In 2012, Costa Rica was pummeled by a 7.6 magnitude earthquake, one of the strongest ever to hit the Central American nation. Without enough advance warning, such natural disasters can be devastating. A team of scientists lead by the University of South Florida has found a way to help better forecast the size of future disasters like this. The team found that subtle shifts in the Earth's offshore plates can be a harbinger of the size of earthquakes or tsunamis. Find out more in this video.
Credit: National Science Foundation
A new, rocking, pre-tensioned concrete bridge support system has been developed by the University of Washington that reduces on-site construction time and minimizes earthquake damage. The 52-ton, 70-foot-long concrete bridge, built atop three 14- by 14-foot, 50-ton-capacity hydraulically driven shake tables at the University of Nevada, Reno, was shaken in a series of simulated earthquakes, culminating in the large ground motions recorded in the deadly and damaging 1995 magnitude 6.9 earthquake in Kobe, Japan, and it survived. See more in this video.
Credit: University of Nevada, Reno
The mission of the Division of Civil, Mechanical and Manufacturing Innovation in NSF's Directorate for Engineering is to fund fundamental research and education in support of the foundation's strategic goals directed at advances in the disciplines of civil, mechanical, industrial and manufacturing engineering, and materials design. In addition, the division has a focus on the reduction of risks and damage resulting from earthquakes and other natural and technological hazards.
New 3-D numerical modeling that captures far more geometric complexity of an active fault segment in Southern California than any other suggests that the overall earthquake hazard for towns on the west side of the Coachella Valley, such as Palm Springs and Palm Desert, may be slightly lower than previously believed.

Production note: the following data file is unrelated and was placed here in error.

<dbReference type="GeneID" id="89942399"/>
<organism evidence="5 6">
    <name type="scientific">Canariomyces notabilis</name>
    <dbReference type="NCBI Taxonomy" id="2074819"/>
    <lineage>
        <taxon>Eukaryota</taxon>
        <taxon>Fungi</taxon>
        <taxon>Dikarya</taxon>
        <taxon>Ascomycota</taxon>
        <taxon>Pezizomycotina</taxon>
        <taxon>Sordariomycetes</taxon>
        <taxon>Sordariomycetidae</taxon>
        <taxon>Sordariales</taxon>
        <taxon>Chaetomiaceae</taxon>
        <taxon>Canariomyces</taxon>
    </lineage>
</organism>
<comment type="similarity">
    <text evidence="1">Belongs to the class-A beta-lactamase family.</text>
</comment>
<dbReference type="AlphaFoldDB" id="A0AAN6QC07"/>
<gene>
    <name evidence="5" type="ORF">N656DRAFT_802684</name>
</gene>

January 26, 2015
Engineering innovative seismic retrofits that don't break the bank
Georgia Tech engineers are testing out novel materials and combinations that would be less disruptive and costly
Researchers at the state-of-the-art Structural Engineering and Materials Laboratory at the Georgia Institute of Technology are using a full-scale model building to test new ways to protect structures from earthquakes and potentially save lives.
The three-story concrete building is based on designs common through much of the 20th century. It has been subjected to round after round of simulated temblors to test if materials such as carbon fiber or new shape-memory alloys can be used to reinforce the structure so it would remain standing in moderate to strong earthquakes.
With support from the National Science Foundation (NSF), structural engineer Reginald DesRoches and his team have developed a series of retrofits of varying cost and intrusiveness to give building owners in quake-prone areas a range of choices for hardening their property.
The research in this episode was funded by NSF award #1041607, NEESR-CR - Innovative Seismic Retrofits for Resilient Reinforced Concrete Buildings. NEESR-CR is short for the George E. Brown, Jr. Network for Earthquake Engineering Simulation Research-Core Research.
Any opinions, findings, conclusions or recommendations presented in this material are only those of the presenter grantee/researcher, author, or agency employee; and do not necessarily reflect the views of the National Science Foundation.